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Fermenting rice bran and maize with Saccharomyces cerevisiae and feeding the fermented product to chickens

Phan Thi Hang, Tran Thi Thu Hong, Tran Sang Tao, Nguyen Hai Quan, Tran Thi Na, Le Duc Thao, Yasuharu Shimamura1, Hiroshi Kamisoyama2 and Duong Thanh Hai

Faculty of Animal Sciences and Veterinary Medicine, Hue University of Agriculture and Forestry, Hue University, Hue city, Vietnam
1 Graduate School of International Cooperation Studies, Kobe University, Hyogo, Japan
2 Graduate School of Agricultural Science, Kobe University, Hyogo, Japan


The objective of this study was to evaluate: (i) the effect of fermenting rice bran and maize with Saccharomyces cerevisiae; and (ii) feeding the fermented product together with a protein supplement to crossbred chickens. For the initial fermentation, Saccharomyces cerevisiae powder was added to a mixture of maize and rice bran at the rate of 0.5g/kg of feed mixture (107cfu/g). The growth study was conducted with 240 crossbred chicken (Ri x Luong Phuong) starting at 4 weeks of age. The chickens were arranged randomly in 8 cages corresponding to the two treatments (Control and Fermented feed) with 4 replications of each treatment. There were no effects of the fermented feed on growth and feed conversion. In contrast, the fermented feed supported increases in DM digestibility of 5.4%, of protein by 10.1% and the height of the villi in the duodenum by 17%.

Keywords: digestibility, intestine, villi, yeast


Antibiotics have been used as feed additives to improve growth performance and to control diseases in animals. However, using antibiotics may produce antibiotic resistance and the presence of antibiotic residues in animal products (Gaskins et al 2002; Nisha 2008). Probiotics have therefore become important as replacements for antibiotics as feed additives (Fuller 1992; Steiner 2006).

Saccharomyces cerevisiae is rich in nutrients (Moore et al 1994) as well as being a source of live yeast that has been shown to improve animal performance (Martin et al 1989; Paryad et al 2008) and to reduce disease (Line et al 1997). Feed fermented with probiotics (Saccharomyces cerevisiae and Aspergillus oryzae) and used in in pig production has been reported to balance the intestinal microflora, improve health of the intestinal tract, increase absorption of nutrients, reduce the rate of microorganisms that cause disease, and stimulate the immune system, thereby controlling disease and reducing environmental pollution (Tran et al 2013). Diets fermented with Pichia Kudriavzevii for chickens improved body weight gain, reduced feed intake and increased economic efficiency for producers (Tran et al 2017). However, studies on the use of feeds fermented with Saccharomyces cerevisiae in chicken production are still limited. Therefore, the objective of this study was to evaluate the effect of fermenting a diet based on maize and rice bran using Saccharomyces cerevisiae and feeding the fermented diet to crossbred Ri chicken.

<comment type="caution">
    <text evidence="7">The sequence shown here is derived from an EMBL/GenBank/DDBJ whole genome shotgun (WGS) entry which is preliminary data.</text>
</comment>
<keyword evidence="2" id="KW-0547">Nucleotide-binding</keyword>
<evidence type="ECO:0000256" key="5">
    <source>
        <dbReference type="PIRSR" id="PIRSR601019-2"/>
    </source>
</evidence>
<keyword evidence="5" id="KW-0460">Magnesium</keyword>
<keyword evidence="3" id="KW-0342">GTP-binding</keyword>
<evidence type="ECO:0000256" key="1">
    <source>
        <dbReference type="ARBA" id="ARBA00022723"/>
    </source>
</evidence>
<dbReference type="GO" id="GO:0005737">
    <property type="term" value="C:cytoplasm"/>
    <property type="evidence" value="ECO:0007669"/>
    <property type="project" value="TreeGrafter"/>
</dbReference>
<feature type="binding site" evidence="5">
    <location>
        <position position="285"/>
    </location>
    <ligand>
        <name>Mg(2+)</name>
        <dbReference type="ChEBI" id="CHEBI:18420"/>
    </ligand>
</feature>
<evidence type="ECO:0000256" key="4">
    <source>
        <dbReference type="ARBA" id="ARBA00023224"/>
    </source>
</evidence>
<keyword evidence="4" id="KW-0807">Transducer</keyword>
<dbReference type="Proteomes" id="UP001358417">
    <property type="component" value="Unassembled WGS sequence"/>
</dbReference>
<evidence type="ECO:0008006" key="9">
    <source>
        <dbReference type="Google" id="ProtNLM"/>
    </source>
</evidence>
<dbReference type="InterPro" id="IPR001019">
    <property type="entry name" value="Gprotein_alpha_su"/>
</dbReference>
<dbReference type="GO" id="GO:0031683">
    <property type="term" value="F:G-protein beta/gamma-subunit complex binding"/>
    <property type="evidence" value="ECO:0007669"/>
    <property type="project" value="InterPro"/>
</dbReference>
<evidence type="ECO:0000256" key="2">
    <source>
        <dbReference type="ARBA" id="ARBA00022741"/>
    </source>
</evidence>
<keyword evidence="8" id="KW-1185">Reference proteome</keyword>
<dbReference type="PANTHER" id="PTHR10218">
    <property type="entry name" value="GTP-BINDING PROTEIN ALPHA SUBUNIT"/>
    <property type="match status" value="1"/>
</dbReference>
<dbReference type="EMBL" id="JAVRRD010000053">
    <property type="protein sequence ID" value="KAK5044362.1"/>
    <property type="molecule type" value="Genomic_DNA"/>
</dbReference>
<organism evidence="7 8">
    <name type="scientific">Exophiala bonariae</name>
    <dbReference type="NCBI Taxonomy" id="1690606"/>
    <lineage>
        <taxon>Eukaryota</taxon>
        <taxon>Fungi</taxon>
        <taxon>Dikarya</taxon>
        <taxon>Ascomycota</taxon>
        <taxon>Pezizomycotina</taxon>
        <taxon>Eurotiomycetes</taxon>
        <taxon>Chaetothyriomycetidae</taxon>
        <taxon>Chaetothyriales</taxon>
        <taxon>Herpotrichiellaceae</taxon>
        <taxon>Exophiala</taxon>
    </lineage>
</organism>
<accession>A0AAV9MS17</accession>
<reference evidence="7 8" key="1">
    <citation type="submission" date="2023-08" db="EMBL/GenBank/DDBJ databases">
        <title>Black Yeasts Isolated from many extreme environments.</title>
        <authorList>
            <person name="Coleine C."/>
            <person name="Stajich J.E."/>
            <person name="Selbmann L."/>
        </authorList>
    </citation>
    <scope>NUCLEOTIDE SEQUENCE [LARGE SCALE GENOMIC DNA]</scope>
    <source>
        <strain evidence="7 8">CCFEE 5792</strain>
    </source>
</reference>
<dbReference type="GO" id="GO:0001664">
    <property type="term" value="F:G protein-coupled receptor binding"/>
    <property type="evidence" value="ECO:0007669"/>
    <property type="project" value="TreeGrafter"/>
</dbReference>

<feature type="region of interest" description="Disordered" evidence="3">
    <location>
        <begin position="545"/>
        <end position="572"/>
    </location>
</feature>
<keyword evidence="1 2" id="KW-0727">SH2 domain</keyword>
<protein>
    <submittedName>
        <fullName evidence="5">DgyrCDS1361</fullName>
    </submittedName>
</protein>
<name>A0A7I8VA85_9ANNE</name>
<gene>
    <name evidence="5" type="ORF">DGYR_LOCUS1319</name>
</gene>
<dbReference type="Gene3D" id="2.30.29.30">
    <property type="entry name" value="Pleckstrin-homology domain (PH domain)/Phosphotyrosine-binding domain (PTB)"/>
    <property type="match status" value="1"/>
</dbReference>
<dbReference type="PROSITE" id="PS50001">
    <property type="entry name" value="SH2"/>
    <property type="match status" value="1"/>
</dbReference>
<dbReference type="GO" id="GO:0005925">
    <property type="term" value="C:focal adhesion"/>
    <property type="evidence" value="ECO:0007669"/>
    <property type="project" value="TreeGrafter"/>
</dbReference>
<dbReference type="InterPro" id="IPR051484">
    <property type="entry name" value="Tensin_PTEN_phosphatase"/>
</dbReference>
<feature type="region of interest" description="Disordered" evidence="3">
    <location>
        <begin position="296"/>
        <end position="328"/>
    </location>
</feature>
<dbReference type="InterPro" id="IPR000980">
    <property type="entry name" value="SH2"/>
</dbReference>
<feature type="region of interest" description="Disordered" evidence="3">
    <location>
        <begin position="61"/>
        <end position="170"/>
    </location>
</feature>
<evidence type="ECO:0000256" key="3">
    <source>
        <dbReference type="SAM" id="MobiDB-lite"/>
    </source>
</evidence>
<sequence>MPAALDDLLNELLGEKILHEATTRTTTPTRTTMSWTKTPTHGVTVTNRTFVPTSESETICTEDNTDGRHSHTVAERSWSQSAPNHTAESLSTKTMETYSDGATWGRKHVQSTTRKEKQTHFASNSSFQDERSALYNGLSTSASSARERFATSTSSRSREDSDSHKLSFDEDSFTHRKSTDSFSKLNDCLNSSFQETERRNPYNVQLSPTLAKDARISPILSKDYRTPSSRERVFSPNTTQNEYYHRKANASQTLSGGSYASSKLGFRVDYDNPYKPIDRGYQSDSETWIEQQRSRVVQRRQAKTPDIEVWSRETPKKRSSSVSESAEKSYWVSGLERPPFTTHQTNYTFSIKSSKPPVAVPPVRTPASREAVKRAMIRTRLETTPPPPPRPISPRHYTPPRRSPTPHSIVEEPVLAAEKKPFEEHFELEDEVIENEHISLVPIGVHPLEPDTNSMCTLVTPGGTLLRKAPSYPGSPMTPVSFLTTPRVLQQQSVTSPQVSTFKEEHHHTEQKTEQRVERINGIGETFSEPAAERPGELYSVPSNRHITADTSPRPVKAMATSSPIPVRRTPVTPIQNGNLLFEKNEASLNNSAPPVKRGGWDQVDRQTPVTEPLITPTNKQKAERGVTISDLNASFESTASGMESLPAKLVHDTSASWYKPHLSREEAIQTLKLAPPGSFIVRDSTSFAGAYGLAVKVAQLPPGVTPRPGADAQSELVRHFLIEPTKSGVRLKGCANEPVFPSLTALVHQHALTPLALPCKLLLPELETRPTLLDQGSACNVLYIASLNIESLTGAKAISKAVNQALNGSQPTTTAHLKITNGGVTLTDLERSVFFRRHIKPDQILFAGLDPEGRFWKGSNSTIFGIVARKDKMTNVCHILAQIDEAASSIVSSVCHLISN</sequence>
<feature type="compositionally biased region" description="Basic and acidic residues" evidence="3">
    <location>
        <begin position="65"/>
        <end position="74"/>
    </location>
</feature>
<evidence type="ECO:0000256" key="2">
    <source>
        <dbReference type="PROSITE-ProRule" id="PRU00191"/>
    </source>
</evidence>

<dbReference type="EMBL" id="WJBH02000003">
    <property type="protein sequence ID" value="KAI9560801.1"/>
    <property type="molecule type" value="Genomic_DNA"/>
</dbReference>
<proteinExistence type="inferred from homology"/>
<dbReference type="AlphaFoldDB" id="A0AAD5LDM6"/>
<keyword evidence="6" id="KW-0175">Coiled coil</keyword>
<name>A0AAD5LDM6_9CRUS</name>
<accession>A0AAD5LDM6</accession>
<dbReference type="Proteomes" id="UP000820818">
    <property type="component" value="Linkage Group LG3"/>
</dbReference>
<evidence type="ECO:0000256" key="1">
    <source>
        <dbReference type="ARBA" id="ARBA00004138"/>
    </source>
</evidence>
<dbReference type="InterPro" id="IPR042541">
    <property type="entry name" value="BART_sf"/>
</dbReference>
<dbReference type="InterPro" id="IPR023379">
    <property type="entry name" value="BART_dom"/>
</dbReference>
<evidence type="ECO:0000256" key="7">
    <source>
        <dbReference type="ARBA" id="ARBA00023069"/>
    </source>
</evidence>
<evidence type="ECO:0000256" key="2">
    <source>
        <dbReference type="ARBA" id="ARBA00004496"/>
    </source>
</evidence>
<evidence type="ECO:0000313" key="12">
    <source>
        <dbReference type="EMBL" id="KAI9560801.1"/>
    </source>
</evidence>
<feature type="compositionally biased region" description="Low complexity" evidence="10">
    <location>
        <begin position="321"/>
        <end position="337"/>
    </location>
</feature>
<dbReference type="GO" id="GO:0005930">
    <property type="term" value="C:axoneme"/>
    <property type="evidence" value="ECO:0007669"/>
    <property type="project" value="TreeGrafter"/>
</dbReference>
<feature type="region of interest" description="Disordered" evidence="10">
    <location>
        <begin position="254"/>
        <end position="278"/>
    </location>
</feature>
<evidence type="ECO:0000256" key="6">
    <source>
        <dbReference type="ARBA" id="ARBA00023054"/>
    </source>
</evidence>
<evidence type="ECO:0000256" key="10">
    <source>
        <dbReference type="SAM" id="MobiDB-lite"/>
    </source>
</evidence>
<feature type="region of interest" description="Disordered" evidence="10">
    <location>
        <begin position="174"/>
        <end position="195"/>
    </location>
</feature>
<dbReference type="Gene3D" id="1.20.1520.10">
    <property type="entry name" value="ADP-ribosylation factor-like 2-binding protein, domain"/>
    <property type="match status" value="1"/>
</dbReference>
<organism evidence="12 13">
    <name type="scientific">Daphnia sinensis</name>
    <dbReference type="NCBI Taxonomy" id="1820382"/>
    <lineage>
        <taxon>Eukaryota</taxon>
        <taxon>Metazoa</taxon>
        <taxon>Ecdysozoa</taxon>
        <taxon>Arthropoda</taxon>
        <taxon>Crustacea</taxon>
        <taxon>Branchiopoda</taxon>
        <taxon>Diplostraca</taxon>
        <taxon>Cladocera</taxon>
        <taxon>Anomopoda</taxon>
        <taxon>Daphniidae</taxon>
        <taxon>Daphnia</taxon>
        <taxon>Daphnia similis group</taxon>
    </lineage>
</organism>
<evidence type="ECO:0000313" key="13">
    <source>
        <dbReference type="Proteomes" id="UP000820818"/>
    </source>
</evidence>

Materials and methods

Preparation of fermented feed

The maize and rice bran (Table 1 were mixed and fermented aerobically with Saccharomyces cerevisiae powder (0.5g/kg DM equivalent to 107cfu/g of feed DM) for 5h at room temperature (27 – 30C). The fermented feed It was then stored in closed polyethylene bags at room temperature for 3 days of anaerobic fermentation. After fermentation, the feed was mixed with the remaining components of the diet (Table 1).

Experimental design and manangement

Crossbred chickens (Ri x Luong Phuong) (n=240) at 4-weeks-old were allocated randomly to 8 cages corresponding to two treatments (Control and Fermented) with 4 replications each. The chickens were raised in cages (2m x 2m) from 5 to 13-weeks of age. Feed and water were provided ad libitum.

Table 1. Composition of the diets
Ingredients (%) 5 – 8 weeks 8 – 13 weeks
Control Fermented Control Fermented
Yellow maize 59.5 59.5 65 65
Rice bran 15 15 15 15
Protein concentrate# 25 25 19.5 19.5
Premix@ 0.5 0.5 0.5 0.5
Proximal analysis (% in DM)  
Crude protein 19.9 21.3 17.9 19.2
True protein 16.6 17.7 14.5 15.6
Lipids 5.2 5.2 5.1 5.1
Crude fiber 2.7 2.7 2.8 2.8
Ash 6.7 7.4 5.7 6.4
#Soybean meal, fish meal vitamin, organic minerals@Vitamin A, D3, E, K3, B1, B2, B12, Folic acid, Nicotinic acid, Pantothenic acid, Fe, Cu, Zn, Mn, Co, I, Se, Rice hulls, CaCO3
Growth and feed intake

Feed intake was recorded daily. The chickens were weighed weekly.

Histology of the small intestine